The Master and Margarita by Mikhail Bulgakov is one of my favourite books I have ever read. This book holds a special place in my heart as it depicts beautifully with all the necessary nuances the most important characteristics related to Russia and Eastern Europe during the course of the tragic 20th century. Having an Eastern European heritage, Bulgakov’s book has always resonated with me at a personal level as no other book ever had.read more
A few photos from Paris that I took during December 2019 while visiting the city with my mum. We walked a lot, we visited many bookshops and spent a great time wandering streets of Montmarte! My favourite treat was a visit to Angelina and drinking their hot chocolate!READ MORE
‘Honeymoon’ by Patrick Modiano is an evocative, melancholic tale, and, at times, it resembles a frame from “film noir” of the 1950s. Modiano presents the lives of the protagonists from the point of an observer, never depicting the reality in a straightforward manner, but rather showing different angles, playing with the memory, the passage of time and changeability of place we used know. The reader must remain focused and to reflect on the past, presence and future to appreciate the full artistry and emotional sensitivity of Modiano’s writing.READ MORE
Melmoth by Sarah Perry is a tale of moral complexity related to the human condition. Perry’s book draws upon Melmoth the Wanderer by Charles Robert Maturin written in 1820 which once was a well-read book with a greater significance.
Perry retells the legend of Melmoth, the loneliest being in this world who wanders across the times and places to lure away the ones who committed the acts of an unconceivable cruelty to wander alongside her for eternity. The guilty who are followed by Melmoth must make a choice between being led into the darkness or living with what they have done or what their actions led to.READ MORE
“I would be reading at my desk, something she deemed part and parcel of my job, and considerate as she was, she kept me company but left me undisturbed. We were two solitudes benefiting from a grace that was continuously reinvigorated in each other’s presence, two solitudes who nourished each other.”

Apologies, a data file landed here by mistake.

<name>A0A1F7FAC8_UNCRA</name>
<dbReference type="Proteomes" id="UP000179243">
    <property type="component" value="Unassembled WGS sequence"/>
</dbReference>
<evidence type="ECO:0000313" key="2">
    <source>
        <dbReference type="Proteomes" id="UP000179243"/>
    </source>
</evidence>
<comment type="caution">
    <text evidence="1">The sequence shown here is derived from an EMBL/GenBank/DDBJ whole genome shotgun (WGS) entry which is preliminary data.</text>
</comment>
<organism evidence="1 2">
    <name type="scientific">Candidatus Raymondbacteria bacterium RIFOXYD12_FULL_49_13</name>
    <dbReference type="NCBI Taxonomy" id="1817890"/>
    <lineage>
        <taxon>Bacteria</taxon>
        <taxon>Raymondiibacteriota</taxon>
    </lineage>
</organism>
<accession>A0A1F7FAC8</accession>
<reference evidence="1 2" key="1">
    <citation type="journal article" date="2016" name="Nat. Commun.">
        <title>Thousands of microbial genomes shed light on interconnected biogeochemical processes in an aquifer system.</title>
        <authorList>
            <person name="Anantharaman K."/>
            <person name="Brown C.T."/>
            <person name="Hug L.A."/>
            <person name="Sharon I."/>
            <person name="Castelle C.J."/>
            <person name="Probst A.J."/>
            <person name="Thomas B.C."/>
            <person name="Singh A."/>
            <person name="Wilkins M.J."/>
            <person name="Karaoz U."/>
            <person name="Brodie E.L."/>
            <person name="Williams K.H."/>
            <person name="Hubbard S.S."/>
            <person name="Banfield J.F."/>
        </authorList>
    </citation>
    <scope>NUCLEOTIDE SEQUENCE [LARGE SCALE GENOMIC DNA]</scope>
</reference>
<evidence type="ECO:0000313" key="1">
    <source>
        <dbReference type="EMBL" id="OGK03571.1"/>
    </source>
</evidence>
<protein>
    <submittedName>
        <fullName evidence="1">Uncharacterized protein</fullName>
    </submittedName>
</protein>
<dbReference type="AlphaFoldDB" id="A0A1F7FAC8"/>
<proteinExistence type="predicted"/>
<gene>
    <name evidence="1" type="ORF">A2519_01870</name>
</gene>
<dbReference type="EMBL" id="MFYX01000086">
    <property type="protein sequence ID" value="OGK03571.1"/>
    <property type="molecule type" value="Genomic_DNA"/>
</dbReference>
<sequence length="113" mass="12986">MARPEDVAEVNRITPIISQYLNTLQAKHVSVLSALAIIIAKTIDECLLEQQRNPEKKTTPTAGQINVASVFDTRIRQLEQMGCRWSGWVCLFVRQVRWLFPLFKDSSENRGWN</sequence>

“I identify with outsiders, with the alienated or dispossessed. (…) I like men and women who don’t fit well in the dominant culture, or, as Alvaro de Campos calls them, strangers in this place as in every other, accidental in life as in the soul.”read more
Reunion by Fred Uhlman is such a little book, and depending on the edition, over ninety pages long. It is a story about friendship between two young boys, Konrad and Hans, growing up in Germany of the 1930, where a political landscape was changing drastically. Hans was born into an assimilated Jewish family.read more
“We leave something of ourselves behind when we leave a place, we stay there, even though we go away. And there are things in us that we can find again only by going back there.”Mercier, P., Night Train to Lisbon, London: Atlantic Books, 2009
“It is the duty of those who have survived to bear witness to ensure the dead are not forgotten, nor humble acts of self-sacrifice left unacknowledged. (…) I dedicate this book to the MEN AND WOMEN OF GOODWILL who, generously, with unfailing courage, opposed the will to violence and resisted to the end.”
Françoise Frenkel, No Place to Lay One’s Head, 2019, Pushkin Press
If you love literature and, in particular, books by Patrick Modiano, you will love this compelling beautifully written memoir, No Place to Lay One’s Head (Rien ou poser sa tete) by a Polish-Jewish enigmatic writer, Françoise Frenkel (1889-1975) with a preface by Patrick Modiano.read more
“I have been willing to overlook in French culture what I would not accept in my own for the privilege of living in translation”.
French Lessons by Alice Kaplan is an interesting book. The author elaborates on such themes as living life through an acquired language and its impact on one’s course of life; the reasons as to why people want to adopt a different culture, the question of acceptance by so-called ‘native speakers’ but also there is a question as to who defines who is a ‘real’ native [speaker]. The book also discusses the reasons related to French intellectuals being attracted by fascism during the 1930s and 1940s and it explores the idea of freedom of speech and ethics related to it.Read more
My memories from wandering the streets of Montmarte with my mum during Christmas in December 2019.
It is my favourite part of Paris and there are many literary references one can find so it is a great place to discover for all bibliophiles!read more
A few photos from roaming the streets of Paris last summer… There will be more posts with interesting places to visit in due course. I hope you enjoy it as much as I did.read more